What is it with nicknames in sports?
Scribes often find themselves in a tangle when players start rolling out nicknames such as Barney, Sumo, The Big Red and Macca.
Let's face it, in many cases where would Ernie Els, Martina Hingis, Eldrick Woods, Earvin Johnson and Muhammad Ali's careers have been without validation such as The Big Easy, The Swiss Miss, Tiger Woods, Magic Johnson and The Greatest.
They have become marketing tools for conglomerates selling products indirectly by mere association.
Having said that, it isn't always flattering - just ask Scottish professional golfer Colin Montgomerie who has been dubbed Mrs Doubtfire.
Nevertheless, when Shane Warne affectionately talks about how sorry he feels for "Pup" (Australian cricket captain Michael Clarke) with the way his bowlers rolled their arm in the losing test against South Africa this week you sense a certain level of affinity at a national and international level.
Names parents have lovingly bestowed on their children simply wouldn't cut it at the corporate level although mothers will tersely tell phone callers their son isn't "Georgie Pie", based on their voracious appetite, but simply George.
A nickname accorded in a team at any level is quite often a gesture of acceptance into an exclusive circle and builds an air of importance, rendering birth certificates useless.
If nothing, it can simply be a simple exercise in differentiating between players who share the first name.
A one or two-syllable name such Barney rolls off the lips much effortlessly than Kieran Noema-Barnett when a bowler wants to ask his Devon Hotel Central Districts skipper to change field placements.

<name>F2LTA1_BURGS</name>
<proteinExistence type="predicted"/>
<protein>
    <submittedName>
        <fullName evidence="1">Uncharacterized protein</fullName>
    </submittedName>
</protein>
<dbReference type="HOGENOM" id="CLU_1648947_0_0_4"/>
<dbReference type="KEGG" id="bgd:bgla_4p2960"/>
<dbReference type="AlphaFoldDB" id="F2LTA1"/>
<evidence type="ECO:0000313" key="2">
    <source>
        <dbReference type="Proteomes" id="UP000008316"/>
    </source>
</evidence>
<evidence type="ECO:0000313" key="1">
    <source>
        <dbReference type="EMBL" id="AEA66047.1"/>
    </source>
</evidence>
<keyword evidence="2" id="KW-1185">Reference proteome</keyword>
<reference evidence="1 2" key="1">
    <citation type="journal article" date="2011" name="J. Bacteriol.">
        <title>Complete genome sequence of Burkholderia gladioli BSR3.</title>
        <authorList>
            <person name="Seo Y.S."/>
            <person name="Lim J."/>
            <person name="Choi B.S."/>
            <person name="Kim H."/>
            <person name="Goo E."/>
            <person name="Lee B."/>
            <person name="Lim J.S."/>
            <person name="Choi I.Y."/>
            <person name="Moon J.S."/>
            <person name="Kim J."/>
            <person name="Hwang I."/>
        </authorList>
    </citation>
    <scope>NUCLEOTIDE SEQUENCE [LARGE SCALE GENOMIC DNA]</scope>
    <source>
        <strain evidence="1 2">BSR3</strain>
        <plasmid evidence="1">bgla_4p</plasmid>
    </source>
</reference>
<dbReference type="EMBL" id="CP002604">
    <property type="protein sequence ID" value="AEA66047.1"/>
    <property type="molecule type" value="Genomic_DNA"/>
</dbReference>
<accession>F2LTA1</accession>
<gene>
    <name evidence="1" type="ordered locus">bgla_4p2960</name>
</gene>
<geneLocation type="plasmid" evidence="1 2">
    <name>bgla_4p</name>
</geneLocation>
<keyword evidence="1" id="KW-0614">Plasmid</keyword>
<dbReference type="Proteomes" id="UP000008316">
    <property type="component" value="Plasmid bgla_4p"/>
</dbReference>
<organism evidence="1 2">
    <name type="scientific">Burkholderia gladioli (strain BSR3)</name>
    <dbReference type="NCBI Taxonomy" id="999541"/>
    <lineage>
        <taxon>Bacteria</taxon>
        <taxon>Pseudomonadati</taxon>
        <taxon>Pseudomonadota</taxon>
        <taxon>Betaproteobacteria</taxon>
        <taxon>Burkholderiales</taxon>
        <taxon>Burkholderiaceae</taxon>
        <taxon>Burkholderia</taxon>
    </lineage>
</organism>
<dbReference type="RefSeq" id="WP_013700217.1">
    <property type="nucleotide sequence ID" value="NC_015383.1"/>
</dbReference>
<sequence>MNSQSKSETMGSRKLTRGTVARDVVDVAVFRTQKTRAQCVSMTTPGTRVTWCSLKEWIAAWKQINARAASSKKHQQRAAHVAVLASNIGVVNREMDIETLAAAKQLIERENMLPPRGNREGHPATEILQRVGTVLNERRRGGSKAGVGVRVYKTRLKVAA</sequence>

Sometimes the creative minds play a game of patience that can go from one season to another to come up with a pearler.
Quite often it's evolving and one player can be saddled with two or three nicknames.
Perhaps, accidentally, players often admit they learn a little bit more about themselves.
Hawke's Bay Today paid the CD Stags a visit before their televised HRV Cup Twenty/20 match against the Wellington Firebirds tonight to see how the mechanics of finding nicknames worked in their outfit and how well cricket fans will identify with them.
Noema-Barnett, who is injured and won't play tonight, says the team often come up with nicknames.
"It does help a little, I guess, with making acquaintances on the field," he says.
With two Andrews (Lamb and Mathieson) it pays to have a Lambie and Wild Thing.
While's Lamb's is a no brainer, Mathieson's Wild Thing requires interpretation.
"You just have to look at him. His arms and legs are everywhere," a grinning Noema-Barnett says of the former Northern Districts seamer.
It seems veterans Jacob Oram, Kruger van Wyk and Jamie How, who is captaining tonight's game, are simply Jake, Krugs and Howser.
Debutants Jeet Raval and Ajaz Patel are also simply Jeets and Jazz.
Ben Wheeler is Wheels but some feel it should be tweaked to Wheelchair perhaps on the account of the Manawatu bowler's injuries.
Another evolving nickname is assistant coach Lance Hamilton, who is Hammer, but with English fitness trainer Anthony Sharp in the equation there's an overwhelming feeling Sharpy should be Nails - Hammer and Nails, get it?
Veteran Mathew Sinclair has always been Skippy because he was born in Katherine, Australia, but he's fast becoming Champ.